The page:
While the history of this kimono cloth only seems to date back to the middle of the 19th century, it was in 1920 that the techniques associated with two different cloths were combined to produce the silk cloth known as Murayama Oshima pongee. One of these was an indigo dyed, figured ikat called Murayama Kongasuri, and the other was a silk cloth called Sagawa Futoori woven from a dupion thread. Its sheer quality and durability have always given Murayama Oshima pongee a large following and it has been recognized by Metropolitan Tokyo as an intangible cultural property.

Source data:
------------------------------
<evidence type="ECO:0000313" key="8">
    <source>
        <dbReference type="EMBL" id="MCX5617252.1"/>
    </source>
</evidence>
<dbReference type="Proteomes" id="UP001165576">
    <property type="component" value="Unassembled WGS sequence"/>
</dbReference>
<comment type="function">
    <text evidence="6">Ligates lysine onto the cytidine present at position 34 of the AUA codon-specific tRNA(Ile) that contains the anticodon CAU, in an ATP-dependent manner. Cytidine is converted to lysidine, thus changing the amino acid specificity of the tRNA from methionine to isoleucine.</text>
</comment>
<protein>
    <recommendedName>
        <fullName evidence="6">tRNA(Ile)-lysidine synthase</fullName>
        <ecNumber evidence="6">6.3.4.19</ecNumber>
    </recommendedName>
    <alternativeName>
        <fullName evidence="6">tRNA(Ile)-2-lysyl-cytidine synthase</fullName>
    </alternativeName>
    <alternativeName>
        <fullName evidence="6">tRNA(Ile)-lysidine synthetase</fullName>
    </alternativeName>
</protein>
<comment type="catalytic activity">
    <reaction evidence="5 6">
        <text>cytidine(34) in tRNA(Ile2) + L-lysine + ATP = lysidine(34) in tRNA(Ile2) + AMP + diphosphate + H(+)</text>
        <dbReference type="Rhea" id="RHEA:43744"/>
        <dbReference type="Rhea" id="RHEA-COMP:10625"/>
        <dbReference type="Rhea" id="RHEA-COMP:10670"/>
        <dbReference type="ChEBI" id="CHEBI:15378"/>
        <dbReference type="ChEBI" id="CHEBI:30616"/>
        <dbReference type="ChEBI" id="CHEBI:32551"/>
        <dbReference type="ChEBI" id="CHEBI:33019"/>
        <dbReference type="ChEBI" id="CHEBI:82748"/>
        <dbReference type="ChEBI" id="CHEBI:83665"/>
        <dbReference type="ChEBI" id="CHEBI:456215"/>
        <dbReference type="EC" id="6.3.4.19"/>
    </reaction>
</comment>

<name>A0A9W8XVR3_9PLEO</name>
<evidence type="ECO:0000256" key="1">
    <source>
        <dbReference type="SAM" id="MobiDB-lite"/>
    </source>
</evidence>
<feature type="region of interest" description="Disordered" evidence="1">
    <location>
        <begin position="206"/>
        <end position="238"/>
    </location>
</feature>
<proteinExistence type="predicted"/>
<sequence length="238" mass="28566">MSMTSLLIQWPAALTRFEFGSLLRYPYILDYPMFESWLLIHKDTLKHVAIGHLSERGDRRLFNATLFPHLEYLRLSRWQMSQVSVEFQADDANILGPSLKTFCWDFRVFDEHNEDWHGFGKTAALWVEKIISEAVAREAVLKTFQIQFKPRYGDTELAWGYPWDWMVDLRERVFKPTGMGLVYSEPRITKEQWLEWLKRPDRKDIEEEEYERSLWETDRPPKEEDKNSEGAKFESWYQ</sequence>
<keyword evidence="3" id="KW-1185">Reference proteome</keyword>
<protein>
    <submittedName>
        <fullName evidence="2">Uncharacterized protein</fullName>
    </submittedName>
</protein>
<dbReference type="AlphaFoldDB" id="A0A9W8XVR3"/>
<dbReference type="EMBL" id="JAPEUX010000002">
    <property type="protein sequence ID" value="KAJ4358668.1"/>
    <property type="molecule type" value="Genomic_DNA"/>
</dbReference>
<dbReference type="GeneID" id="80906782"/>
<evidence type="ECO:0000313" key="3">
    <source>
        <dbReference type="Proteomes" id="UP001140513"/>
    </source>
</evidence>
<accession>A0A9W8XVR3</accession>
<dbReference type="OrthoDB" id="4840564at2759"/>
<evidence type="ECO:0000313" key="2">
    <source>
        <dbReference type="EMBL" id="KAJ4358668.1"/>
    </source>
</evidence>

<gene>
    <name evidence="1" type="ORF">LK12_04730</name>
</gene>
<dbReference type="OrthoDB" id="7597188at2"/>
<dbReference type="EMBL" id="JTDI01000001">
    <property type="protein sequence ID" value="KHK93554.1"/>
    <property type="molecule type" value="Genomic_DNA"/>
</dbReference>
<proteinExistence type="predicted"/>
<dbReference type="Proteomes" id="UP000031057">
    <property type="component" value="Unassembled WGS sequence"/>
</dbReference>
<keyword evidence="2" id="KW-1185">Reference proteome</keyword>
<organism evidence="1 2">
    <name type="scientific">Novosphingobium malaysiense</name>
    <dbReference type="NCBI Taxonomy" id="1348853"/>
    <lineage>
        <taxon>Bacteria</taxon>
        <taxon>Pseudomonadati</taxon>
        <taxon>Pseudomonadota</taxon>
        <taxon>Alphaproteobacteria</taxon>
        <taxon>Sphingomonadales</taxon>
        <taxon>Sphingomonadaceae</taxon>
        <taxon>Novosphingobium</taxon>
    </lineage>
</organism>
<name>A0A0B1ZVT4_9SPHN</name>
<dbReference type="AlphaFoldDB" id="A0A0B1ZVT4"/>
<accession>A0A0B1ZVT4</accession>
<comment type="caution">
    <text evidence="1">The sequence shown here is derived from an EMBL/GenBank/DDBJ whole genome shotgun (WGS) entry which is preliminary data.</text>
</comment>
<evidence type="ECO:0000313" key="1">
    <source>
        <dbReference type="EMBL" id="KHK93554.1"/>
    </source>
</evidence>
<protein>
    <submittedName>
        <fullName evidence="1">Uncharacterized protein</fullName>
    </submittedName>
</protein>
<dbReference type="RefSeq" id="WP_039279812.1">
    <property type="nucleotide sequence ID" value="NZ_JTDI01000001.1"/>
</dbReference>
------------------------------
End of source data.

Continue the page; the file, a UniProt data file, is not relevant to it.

Kimono made of this light comfortable cloth is often handed down from mother to daughter and on to granddaughter, and the unfailing traditions and quality of this cloth are still recognized today. With 48 firms and 88 working on the cloth now, it is still a thriving industry. And 26 nationally recognized Master Craftsmen among those doing the work make a significant contribution to the continuance of this craft.